In the 21st century, addressing the issue of climate change has become one of the key challenges for politicians around the world. In recent decades, global climate change and its regional impacts continue to negatively affect countries’ stable economic development. For example, abnormal hydrometeorological processes contribute to an increase in the number of natural disasters, mudflows, floods, squalls, droughts, strong winds, intense rains, forest fires, fluctuations in the levels of water bodies, and other phenomena. Currently, national economies as well as the whole world faces significant damages due to the climate change. A real danger to humanity arises, which requires active decision-making and actions from the global community, scientists, and politicians.
A report from the Intergovernmental Panel on Climate Change on the consequences of a 1.5°C rise in global temperatures published in 2018 indicated that an increase of even 1.5°C would lead to irreversible environmental changes. In order to limit global warming, human-induced carbon dioxide (CO2) emissions need to be reduced by 45-60% by 2030 compared to 2010 levels, scientists say. By 2050, a zero balance should be reached, when all anthropogenic CO2 emissions will be absorbed by ecosystems.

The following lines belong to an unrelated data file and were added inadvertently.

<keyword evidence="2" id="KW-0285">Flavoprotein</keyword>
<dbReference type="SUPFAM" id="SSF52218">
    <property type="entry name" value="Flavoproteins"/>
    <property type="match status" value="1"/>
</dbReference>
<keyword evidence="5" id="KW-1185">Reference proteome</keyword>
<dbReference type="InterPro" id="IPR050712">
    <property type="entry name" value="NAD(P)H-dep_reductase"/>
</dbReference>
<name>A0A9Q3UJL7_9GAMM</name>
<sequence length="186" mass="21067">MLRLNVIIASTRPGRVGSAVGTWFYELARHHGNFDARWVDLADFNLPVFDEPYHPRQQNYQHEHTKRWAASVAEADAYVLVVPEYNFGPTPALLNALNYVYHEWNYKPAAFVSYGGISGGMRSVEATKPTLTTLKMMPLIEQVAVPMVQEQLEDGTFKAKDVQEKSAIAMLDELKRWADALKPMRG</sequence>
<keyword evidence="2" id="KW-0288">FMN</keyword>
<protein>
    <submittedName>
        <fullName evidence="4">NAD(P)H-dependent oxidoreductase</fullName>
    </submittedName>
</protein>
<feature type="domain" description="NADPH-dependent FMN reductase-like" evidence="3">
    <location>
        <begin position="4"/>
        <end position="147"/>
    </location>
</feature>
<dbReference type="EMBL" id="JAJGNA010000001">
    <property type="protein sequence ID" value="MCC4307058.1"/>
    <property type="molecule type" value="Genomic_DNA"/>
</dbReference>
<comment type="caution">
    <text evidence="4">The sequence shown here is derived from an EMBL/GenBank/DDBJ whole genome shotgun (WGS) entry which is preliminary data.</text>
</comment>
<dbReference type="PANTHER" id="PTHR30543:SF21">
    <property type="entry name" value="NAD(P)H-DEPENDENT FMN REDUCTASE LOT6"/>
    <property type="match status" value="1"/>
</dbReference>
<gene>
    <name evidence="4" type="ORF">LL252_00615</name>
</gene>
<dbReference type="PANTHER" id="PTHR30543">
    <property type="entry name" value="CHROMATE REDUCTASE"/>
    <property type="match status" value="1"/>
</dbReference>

In the Eastern Europe, Caucasus and Central Asia (EECCA) region, countries are already feeling the negative effects of climate change. All EECCA states have recorded an increase in the average annual temperature. Central Asia is considered one of the most vulnerable regions in the world. In addition, EECCA states have already faced changes in seasons’ duration, amount and distribution of precipitation, droughts, and floods, and a decrease in water supplies. As global temperature rises, negative impacts will only be exacerbated.
All countries in the EECCA region have ratified the Paris Agreement, which aims to prevent global temperatures from rising by more than 2°C and make every effort to prevent global temperatures from rising by more than +1.5°C. Achievement of these goals will depend on a wide range of political tools that can be used at the national level to mitigate climate change effects. That is why an analysis of climate policy in the EECCA countries was made.
The analysis factors in these countries’ commitments to reduce emissions of greenhouse gases (GHG), development goals in the energy sector, energy efficiency, agriculture, and transport sector, adaptation, and availability of market tools to reduce GHG emissions.
We hope this report will serve as a basis for revising the countries’ long-term climate targets, including Nationally Determined Contributions (NDCs) and sectoral strategies that have a direct impact on the achievement of the 1.5-2.0°C target by the end of the century.